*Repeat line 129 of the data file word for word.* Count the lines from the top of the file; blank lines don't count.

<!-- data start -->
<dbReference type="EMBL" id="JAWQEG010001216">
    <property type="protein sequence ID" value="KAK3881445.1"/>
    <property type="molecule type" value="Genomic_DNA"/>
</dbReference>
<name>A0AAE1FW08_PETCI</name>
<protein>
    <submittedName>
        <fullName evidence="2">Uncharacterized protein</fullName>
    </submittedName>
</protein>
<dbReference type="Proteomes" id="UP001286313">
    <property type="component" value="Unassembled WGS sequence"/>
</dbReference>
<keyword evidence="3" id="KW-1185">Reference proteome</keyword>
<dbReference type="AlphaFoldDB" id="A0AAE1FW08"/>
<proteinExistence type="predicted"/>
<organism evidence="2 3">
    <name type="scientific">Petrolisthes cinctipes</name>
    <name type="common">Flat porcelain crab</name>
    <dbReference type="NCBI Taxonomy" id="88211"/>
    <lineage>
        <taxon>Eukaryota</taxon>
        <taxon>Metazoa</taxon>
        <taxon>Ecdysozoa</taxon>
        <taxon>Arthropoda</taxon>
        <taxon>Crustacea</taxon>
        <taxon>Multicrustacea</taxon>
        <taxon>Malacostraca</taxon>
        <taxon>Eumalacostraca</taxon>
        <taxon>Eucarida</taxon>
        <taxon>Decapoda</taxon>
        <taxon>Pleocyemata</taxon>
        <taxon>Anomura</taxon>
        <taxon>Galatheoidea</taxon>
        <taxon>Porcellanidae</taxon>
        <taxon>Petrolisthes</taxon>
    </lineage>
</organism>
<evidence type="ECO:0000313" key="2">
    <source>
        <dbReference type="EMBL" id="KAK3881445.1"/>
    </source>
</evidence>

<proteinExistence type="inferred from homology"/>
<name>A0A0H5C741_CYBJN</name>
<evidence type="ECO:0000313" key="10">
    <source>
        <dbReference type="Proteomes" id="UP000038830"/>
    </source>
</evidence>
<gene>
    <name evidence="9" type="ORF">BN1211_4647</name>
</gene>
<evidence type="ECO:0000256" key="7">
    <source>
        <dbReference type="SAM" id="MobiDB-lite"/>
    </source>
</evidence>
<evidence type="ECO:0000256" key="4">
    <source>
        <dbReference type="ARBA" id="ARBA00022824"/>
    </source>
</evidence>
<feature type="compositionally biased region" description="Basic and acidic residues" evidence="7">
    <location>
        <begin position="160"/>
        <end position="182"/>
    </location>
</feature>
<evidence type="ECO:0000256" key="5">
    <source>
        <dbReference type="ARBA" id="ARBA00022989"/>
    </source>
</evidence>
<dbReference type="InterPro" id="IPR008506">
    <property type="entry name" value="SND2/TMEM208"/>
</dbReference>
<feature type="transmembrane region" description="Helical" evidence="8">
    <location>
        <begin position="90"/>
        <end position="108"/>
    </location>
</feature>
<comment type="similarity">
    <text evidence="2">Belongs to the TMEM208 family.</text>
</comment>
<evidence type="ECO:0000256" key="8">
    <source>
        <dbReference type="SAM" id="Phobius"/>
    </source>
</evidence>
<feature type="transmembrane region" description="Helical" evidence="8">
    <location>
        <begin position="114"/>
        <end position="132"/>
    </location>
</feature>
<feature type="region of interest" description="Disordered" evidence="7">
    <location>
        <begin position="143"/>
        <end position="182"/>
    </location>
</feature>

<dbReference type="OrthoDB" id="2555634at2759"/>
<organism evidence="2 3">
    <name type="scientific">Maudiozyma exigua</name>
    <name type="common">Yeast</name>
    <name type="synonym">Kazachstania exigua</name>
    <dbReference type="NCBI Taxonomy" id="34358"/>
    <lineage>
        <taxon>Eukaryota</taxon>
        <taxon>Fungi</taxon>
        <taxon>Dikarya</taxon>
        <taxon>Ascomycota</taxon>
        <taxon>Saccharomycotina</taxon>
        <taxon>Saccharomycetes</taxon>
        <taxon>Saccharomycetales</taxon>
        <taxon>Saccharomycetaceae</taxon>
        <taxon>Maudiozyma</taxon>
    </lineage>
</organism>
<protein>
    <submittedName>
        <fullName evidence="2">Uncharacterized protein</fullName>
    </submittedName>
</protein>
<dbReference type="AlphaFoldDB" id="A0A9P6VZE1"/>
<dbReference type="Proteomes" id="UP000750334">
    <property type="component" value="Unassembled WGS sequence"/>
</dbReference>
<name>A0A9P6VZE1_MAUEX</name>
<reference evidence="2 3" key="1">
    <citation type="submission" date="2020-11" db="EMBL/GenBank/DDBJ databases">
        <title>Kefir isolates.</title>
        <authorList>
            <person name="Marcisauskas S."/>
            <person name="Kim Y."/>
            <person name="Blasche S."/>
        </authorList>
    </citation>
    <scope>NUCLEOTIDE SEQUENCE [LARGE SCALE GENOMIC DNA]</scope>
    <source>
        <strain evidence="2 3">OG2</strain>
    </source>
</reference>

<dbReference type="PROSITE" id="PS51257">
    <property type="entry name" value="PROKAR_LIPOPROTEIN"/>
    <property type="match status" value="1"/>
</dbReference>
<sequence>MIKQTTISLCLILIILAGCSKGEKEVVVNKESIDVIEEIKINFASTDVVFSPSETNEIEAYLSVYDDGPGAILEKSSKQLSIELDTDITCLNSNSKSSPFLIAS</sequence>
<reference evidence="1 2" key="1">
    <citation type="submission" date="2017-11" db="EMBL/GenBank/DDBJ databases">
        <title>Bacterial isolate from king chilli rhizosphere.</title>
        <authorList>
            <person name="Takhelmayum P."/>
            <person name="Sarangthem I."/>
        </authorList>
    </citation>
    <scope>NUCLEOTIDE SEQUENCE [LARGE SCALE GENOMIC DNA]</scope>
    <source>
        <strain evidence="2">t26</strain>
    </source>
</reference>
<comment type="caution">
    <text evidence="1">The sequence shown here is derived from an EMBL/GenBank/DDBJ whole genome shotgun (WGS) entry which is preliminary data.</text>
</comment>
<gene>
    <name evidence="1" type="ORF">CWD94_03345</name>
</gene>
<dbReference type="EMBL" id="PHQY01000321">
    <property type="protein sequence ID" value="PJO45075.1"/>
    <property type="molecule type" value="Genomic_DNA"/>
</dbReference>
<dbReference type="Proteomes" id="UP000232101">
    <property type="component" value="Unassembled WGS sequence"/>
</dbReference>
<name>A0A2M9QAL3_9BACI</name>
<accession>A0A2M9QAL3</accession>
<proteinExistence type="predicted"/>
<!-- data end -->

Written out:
    <property type="component" value="Unassembled WGS sequence"/>